If the public authority chooses a public-run municipal network investment model, it generally receives revenue from wholesale dark fibre lease and/or transmission services, as well as retail infrastructure lease or connectivity fees (or network fees) depending on the business model in place. This can indeed become a major financing source, when the network is complete and companies, public bodies and end users start using it.
This source of financing only materialises once the core of the infrastructure is in place and services are offered over the network. It is therefore suitable to recover public sector funds, to accelerate infrastructure deployment or lower costs. To start a project, other financial sources are needed.
Private capital and financial markets
Financial markets can be accessed for investment funds that provide equity or debt financing as well as hybrid solutions (mezzanine funding). Investment funds seeking for a stable return on investment may focus on safe, tangible assets such as NGN broadband infrastructure:
- Banks, investment funds and private equity investors may be interested in providing early-stage financing, looking for a higher risk premium and an exit between 3 and 7 years once the business is established.
- Infrastructure funds, pension funds and other institutional investors may invest in established infrastructure from the above after 3-7 years and seek long term investment at lower interest rates.
Other sources, such as venture capital, are usually not used for investing in infrastructure as they focus on short-term higher risk opportunities and demand high interest rates with early exit options.
Government-backed bank loan and bonds
Public authorities can secure their initial financing through soft or commercial-terms bank loans. For this to be sustainable, a valid business plan must be presented, in which medium- and long-term revenue exceed the negotiated loans including principal and interest.
Favourable interest rates in soft loans (obtained thanks to the government backing guarantee) should be treated as state aid. If it can be proved that the loan was received according to market conditions, the Market Economy Investor Principle (MEIP) applies.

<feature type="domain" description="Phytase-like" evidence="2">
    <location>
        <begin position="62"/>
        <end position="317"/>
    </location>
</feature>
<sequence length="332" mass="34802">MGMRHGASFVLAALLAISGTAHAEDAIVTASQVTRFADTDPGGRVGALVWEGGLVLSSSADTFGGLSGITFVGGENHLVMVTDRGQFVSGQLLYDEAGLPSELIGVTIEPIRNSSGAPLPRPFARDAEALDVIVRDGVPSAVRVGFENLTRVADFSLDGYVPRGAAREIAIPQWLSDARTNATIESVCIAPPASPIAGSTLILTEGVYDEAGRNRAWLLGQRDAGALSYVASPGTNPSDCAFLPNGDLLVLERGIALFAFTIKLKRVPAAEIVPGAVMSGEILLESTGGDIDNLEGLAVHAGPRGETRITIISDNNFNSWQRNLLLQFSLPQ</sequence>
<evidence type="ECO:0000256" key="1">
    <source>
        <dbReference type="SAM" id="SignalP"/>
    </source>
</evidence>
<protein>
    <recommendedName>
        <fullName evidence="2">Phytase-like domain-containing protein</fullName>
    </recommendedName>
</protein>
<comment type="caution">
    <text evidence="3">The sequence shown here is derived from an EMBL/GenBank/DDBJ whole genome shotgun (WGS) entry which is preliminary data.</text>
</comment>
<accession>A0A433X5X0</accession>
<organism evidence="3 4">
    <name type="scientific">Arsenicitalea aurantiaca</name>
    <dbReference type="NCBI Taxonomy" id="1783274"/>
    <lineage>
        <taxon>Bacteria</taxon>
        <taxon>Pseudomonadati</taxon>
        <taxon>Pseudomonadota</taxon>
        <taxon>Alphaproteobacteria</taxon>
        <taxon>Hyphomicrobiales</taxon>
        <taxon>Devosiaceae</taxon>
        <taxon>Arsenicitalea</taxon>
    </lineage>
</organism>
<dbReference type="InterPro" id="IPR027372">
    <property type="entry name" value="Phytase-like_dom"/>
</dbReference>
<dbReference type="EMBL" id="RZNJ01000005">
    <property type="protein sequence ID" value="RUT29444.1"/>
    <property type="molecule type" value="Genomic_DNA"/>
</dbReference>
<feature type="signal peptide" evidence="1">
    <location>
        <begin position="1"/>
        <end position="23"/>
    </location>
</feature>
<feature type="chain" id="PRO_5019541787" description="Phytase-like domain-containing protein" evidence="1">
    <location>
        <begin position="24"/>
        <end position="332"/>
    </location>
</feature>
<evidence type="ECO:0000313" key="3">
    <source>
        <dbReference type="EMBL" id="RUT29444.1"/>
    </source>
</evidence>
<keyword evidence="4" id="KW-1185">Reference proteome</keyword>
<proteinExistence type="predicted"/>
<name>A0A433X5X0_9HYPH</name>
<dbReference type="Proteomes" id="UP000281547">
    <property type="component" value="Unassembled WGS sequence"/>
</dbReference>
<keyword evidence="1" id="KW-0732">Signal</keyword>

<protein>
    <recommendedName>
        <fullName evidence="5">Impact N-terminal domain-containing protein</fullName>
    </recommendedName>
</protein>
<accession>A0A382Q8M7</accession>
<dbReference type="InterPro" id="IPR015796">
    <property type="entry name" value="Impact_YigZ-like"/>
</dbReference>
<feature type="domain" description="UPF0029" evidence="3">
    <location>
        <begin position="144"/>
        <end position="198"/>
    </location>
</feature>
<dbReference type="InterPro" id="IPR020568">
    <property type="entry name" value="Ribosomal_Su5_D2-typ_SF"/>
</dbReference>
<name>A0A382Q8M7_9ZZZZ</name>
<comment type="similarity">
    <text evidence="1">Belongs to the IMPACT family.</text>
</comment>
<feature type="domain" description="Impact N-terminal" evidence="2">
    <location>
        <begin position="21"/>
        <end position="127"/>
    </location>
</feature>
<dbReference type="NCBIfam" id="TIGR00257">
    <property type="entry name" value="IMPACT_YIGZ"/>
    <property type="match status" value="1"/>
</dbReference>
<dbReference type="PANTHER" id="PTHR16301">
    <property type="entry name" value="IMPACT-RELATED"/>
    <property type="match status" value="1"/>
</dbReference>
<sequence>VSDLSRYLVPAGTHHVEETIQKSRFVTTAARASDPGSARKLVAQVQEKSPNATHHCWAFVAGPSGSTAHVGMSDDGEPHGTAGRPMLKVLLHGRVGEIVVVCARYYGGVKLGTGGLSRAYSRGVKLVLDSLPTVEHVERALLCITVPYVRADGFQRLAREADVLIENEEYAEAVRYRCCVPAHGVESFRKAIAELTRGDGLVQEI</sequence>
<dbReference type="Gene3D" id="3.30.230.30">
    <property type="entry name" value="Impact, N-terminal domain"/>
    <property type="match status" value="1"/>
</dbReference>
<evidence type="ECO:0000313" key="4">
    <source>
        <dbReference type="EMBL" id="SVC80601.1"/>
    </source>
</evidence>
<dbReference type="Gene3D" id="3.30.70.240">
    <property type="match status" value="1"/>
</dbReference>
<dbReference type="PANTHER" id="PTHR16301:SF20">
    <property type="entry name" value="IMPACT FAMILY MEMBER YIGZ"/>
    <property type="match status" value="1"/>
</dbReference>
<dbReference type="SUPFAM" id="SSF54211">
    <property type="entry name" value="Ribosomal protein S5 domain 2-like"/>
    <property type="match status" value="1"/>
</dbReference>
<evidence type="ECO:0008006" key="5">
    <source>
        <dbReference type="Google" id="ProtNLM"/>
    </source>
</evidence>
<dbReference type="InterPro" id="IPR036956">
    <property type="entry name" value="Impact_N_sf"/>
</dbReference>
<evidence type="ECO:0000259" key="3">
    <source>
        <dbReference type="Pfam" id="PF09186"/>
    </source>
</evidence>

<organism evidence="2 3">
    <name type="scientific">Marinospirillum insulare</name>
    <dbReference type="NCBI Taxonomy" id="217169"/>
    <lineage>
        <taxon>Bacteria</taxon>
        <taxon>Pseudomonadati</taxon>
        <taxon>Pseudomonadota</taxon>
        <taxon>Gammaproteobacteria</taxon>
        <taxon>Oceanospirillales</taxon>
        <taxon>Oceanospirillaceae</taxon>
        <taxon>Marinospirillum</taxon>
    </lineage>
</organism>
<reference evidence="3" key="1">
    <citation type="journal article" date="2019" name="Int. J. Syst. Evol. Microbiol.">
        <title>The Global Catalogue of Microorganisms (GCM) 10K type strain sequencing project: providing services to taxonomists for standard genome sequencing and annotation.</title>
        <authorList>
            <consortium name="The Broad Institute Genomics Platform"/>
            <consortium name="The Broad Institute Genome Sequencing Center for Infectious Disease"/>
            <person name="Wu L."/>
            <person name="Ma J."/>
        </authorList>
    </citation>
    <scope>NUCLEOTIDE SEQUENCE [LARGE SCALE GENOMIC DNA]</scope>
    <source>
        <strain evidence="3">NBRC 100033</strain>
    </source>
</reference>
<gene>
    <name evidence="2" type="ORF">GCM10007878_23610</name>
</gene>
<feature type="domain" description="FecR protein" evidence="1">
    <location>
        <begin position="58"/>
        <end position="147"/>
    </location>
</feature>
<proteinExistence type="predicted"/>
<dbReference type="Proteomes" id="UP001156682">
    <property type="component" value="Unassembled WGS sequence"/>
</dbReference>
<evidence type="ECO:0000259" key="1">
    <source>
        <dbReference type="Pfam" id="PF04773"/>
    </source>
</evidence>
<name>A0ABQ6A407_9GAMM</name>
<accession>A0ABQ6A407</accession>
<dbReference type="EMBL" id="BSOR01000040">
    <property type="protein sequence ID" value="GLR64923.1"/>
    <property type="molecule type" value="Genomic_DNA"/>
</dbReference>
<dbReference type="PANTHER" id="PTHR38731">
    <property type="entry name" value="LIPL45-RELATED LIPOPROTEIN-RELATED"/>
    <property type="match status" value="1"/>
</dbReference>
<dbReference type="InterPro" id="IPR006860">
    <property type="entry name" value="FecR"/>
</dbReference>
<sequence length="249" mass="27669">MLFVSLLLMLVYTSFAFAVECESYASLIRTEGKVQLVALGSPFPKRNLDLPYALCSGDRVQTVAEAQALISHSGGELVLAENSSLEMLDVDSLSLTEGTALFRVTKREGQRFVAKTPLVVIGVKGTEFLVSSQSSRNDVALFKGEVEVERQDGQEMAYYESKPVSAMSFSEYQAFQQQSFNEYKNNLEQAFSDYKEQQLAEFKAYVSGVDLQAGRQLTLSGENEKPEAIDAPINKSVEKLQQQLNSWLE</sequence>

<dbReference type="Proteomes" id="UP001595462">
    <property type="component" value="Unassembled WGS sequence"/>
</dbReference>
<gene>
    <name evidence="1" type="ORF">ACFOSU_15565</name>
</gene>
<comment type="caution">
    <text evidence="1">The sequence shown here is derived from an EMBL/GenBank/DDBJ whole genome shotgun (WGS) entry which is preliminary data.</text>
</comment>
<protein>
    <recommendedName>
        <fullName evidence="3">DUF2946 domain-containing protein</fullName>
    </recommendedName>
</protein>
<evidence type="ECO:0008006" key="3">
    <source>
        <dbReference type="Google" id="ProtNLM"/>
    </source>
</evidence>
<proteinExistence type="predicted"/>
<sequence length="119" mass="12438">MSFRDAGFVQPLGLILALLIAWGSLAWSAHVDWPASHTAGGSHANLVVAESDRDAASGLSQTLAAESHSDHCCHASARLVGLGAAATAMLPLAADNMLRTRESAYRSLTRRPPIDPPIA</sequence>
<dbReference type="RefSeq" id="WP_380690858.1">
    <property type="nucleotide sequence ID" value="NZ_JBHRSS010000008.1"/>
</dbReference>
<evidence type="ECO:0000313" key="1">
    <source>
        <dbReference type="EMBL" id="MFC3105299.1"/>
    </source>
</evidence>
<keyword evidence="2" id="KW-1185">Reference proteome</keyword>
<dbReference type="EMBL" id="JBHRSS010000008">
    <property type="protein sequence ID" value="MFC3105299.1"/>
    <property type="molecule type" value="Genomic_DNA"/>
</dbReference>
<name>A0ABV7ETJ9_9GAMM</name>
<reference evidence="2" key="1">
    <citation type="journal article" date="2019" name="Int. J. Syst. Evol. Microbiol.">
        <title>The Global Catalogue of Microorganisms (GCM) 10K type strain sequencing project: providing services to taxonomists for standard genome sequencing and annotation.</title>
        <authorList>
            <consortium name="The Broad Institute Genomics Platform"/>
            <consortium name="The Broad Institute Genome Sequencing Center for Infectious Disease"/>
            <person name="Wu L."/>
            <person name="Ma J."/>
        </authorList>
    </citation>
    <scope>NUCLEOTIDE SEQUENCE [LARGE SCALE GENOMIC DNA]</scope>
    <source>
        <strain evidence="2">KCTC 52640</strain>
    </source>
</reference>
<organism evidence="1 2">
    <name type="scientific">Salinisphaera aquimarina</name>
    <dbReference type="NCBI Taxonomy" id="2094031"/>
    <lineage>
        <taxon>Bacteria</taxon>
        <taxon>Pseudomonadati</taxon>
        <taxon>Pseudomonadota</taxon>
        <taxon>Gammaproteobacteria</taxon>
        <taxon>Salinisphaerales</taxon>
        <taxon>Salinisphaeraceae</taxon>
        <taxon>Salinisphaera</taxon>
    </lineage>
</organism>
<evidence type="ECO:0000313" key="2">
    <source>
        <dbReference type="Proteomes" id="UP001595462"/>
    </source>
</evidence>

Public funds can generally be used to finance a broadband deployment project. Grants enable economic and social improvement and are available at local, regional and national government levels, as well as at EU level through the European Structural and Investment Funds which include the European Regional Development Fund (ERDF), the European Agricultural Fund for Rural Development (EAFRD), the European Social Fund (ESF) and the Cohesion Fund (CF). The Connecting Europe Facility (CEF), together with the European Investment Bank (EIB), is specifically dedicated to the goals of the Digital Agenda for Europe.
Bottom-up community financing
Communities can raise financial resources to support the development of infrastructure in their region. Typically, this takes place in community broadband projects, particularly in rural communities or clusters of such communities and smaller urban communities.
Generally, in bottom-up community financing, “stock” or shares are sold to a community company, which either implements and runs the network itself or commissions this through suppliers. Citizens are often also asked for “pre contract agreements” to take high-speed internet services once the network is operational as part of the stock package.
It is recommended that every region or member state produces a manual on how local initiatives can manage bottom-up financing and how this can be matched with other financing tools.